With respect to Step (A) above, the following procedure is used to determine the content of water-soluble organic material in a terpene-based composition. Equal volumes of water and the terpene-based composition are combined and allowed to separate into two distinct phases or layers. To the extent that the terpene-based composition contains water-soluble organic material, it will migrate to the water layer. The COD of the water layer is then determined according to standard technique. When the water layer has a COD of no greater than about 1,000 ppm, the terpene-based composition is considered to be "substantially free of water-soluble organic material".
Thus, in accordance with the present invention, it has been found, contrary to the teachings of the prior art, that it is possible to produce a highly clean surface by the use of a terpene-based cleaning composition which is free of or essentially free of emulsifying surfactants and/or other water-soluble organic materials. And such highly cleaned surfaces can be produced under practical operating conditions, for example, at ambient temperature or relatively low elevated temperature and within times and water contact conditions that are presently used in industrial applications. And of great advantage is the fact that the water collected from the cleaning process has a sufficiently low COD to enable it to be lawfully discharged to a sewage system without purification or other treatment. Alternatively, the collected water can be recycled for use in the cleaning process, as described hereinbelow.
With respect to the high degree of cleaning that can be achieved by use of the present invention, the present cleaning process can be used to produce levels of residual contamination that are equal to or far below the military requirement of 14 micrograms NaCl equivalent/in2 (MIL-P-28809A) (see the aforementioned '719 patent, column 7, lines 18 to 32 for additional information concerning the evaluation of the degree of cleanliness of substrates based on the involved military test). A specific example of the degree of cleanliness that can be achieved by practice of the present invention is set forth in the Example section hereinbelow.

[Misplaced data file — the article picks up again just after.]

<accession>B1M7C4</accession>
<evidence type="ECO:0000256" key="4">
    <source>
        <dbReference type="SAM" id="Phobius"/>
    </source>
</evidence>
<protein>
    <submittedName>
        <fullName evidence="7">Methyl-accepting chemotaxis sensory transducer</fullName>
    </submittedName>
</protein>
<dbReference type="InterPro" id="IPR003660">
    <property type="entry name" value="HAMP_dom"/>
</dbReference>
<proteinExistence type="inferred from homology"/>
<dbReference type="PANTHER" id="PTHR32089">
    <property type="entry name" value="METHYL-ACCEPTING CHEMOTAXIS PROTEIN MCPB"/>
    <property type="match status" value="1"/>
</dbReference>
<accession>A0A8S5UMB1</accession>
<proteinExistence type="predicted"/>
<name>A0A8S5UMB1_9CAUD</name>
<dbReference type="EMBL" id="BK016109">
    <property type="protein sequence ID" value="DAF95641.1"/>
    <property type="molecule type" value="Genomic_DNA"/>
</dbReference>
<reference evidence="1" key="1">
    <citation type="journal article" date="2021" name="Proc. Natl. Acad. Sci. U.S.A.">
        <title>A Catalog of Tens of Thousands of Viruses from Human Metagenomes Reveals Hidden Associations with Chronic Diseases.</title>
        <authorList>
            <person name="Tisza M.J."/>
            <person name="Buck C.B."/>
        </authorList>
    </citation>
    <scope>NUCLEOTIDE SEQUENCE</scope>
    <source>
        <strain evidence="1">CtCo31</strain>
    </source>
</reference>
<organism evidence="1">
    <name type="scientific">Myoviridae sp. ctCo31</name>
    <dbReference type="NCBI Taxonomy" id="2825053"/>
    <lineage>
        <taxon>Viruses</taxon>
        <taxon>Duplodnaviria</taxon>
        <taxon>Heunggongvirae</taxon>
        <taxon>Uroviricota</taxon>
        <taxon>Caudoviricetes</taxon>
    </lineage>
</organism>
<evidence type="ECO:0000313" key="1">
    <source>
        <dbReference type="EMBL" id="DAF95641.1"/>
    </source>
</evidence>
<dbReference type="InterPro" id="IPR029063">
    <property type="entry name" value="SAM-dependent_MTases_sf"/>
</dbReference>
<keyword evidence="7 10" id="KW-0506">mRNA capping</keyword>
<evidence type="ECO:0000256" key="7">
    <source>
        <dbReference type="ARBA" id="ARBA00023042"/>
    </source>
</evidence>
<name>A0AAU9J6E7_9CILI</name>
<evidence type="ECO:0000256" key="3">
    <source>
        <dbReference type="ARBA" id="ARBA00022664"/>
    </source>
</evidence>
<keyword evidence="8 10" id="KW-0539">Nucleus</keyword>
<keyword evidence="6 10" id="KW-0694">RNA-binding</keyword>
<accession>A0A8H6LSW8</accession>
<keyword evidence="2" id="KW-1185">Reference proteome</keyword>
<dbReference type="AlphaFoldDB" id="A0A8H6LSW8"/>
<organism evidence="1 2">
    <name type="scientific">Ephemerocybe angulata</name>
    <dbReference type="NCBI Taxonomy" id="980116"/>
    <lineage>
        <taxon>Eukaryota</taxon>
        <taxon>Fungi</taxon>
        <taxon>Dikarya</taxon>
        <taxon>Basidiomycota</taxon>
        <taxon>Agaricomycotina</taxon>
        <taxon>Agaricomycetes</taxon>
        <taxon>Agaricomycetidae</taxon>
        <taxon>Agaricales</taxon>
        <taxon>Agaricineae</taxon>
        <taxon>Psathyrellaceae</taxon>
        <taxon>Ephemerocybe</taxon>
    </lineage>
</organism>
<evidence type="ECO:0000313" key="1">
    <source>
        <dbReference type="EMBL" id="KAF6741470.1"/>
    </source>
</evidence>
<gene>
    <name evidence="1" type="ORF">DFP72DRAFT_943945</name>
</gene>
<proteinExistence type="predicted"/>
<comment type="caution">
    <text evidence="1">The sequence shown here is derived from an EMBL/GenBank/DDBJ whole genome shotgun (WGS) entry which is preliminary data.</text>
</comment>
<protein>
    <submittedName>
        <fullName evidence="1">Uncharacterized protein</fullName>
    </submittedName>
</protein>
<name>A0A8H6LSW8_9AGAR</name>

An important characteristic of the present invention is that it is capable of being used effectively in an industrial cleaning process, as distinguished from a cleaning process that is simply carried out on a laboratory scale or a pilot-plant scale. The invention can be practiced in either a batch or continuous cleaning process.
Although it is expected that the invention will be used most widely in cleaning printed circuit boards, it has wider applicability in that it can be used to clean any type of substrate which is contaminated with soldering flux and/or other types of residue that typically contaminate the surfaces of printed circuit boards, for example, adhesive tape residue, waxes and fingerprints. Thus, printed wiring boards and other articles which require the use of soldering flux in the making of mechanical, electromechanical or electronic connections with metal can be cleaned in accordance with the present invention. In the fabrication of such articles, rosin soldering flux is used widely. However, there also can be used other types of soldering fluxes, including, for example, synthetic activated fluxes, organic acid-based fluxes and fluxes contained within soldering paste.